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Collection Marquardt

800 years table-culture

The forty years of passion filled and very informative collecting by Dr. Klaus Marquardt brought forth one of the worlds most beautiful private collections of historical European eating utensils out of the last 800 years.

Since the year 2004, the Marquardt collection has found its new home in the “German Blade Museum”. The “German Blade Museums´” own collection of historical eating utensils is outstandingly complemented and enhanced by the Marquardt collection so that in Solingen the world wide largest collection of this kind now finds its home. The permanent exhibition contains valuable silverware and dinnerware displayed in a separate room. The main emphasis of the exhibit is: extremely rare knives out of the middle ages, silver spoons made in Germany-Scandinavia and eastern Europe during the baroque period, eating utensils made of ivory, and eating utensils used while traveling.

The Marquardt collection gives its visitors a remarkable and complete overview of the development of middle European silverware, from the time period of the late middle ages through the period of art nouveau.  All of the stages of the functional - formal as well as the stylistic development are represented and make the history of “our” dining culture; with help of the original pieces, vivid and understandable.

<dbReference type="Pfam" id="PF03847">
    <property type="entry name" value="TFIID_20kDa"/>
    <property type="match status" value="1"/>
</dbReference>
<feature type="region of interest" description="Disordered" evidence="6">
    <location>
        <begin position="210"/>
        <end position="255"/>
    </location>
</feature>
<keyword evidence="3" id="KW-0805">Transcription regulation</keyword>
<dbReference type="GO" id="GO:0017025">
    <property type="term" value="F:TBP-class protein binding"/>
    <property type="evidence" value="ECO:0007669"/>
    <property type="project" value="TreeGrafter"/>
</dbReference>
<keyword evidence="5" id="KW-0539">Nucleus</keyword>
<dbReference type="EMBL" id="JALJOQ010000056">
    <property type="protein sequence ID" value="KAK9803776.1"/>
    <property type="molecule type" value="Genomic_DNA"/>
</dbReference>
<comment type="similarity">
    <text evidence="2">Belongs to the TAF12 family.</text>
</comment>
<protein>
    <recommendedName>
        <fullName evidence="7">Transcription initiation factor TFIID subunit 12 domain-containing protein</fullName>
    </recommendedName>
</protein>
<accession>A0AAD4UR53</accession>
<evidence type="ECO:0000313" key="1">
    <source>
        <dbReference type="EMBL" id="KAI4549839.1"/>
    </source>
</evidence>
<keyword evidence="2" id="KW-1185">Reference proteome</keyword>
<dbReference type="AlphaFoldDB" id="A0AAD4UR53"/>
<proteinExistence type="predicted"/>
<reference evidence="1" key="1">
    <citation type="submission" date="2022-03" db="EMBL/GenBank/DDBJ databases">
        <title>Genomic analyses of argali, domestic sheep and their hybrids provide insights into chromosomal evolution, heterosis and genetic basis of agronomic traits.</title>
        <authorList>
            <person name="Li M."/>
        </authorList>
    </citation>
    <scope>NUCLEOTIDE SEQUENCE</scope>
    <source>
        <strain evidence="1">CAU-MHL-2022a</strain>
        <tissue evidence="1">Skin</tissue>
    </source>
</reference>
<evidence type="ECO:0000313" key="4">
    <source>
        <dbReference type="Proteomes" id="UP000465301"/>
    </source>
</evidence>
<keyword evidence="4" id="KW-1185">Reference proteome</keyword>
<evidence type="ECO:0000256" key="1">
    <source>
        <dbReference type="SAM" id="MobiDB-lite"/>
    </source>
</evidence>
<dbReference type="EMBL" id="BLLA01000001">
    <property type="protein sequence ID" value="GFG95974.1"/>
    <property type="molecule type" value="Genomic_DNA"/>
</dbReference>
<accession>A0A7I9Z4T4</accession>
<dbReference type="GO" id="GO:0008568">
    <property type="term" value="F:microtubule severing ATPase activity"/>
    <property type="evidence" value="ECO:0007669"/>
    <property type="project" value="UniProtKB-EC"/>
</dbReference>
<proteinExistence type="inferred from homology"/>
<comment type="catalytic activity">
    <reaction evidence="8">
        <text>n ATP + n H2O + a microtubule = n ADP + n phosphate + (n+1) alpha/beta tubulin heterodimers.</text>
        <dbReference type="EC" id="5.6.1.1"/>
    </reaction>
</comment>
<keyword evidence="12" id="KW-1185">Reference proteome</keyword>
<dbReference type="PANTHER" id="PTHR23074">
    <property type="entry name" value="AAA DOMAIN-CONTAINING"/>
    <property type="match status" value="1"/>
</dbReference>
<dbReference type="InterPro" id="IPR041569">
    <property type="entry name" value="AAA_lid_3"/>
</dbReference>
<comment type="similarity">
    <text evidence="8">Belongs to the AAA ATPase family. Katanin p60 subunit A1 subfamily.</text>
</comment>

The silverware in the collection displayed is composed not only of  functional utensils used in the consumption of food. That was not their primary purpose of creation; more so they served thru the picturesque representations, moral and religious proverbs (thru the engraving of names, heraldic coat of arms, date, and the special occasion of the  donation of the special piece of silverware) as a medium of expressing the message and view of the upper class of the society in the corresponding time periods. The spectrum of topics that can be found on silverware is wide ranged: christian views, scholarliness, the appreciation of art, eroticism, the depiction of personal wealth, line of  heritage, social rank, godparent or parental pride.

Next to steel and precious metals the craftsmen combined their skill with fantasy (using all imaginable materials) to produce the handles as well as the entire piece of silverware out of: wood, antler, ivory, mother of pearl, tortoise shell, porcelain, gold, brass, enamel, clear crystal quartz, agate and other semi-precious stones. These materials obtained their enhanced value thru the perfect workmanship especially found in the precise carving skill used (in the wood, ivory, and amber...) showing off the captivating craftsmanship down into the smallest detail.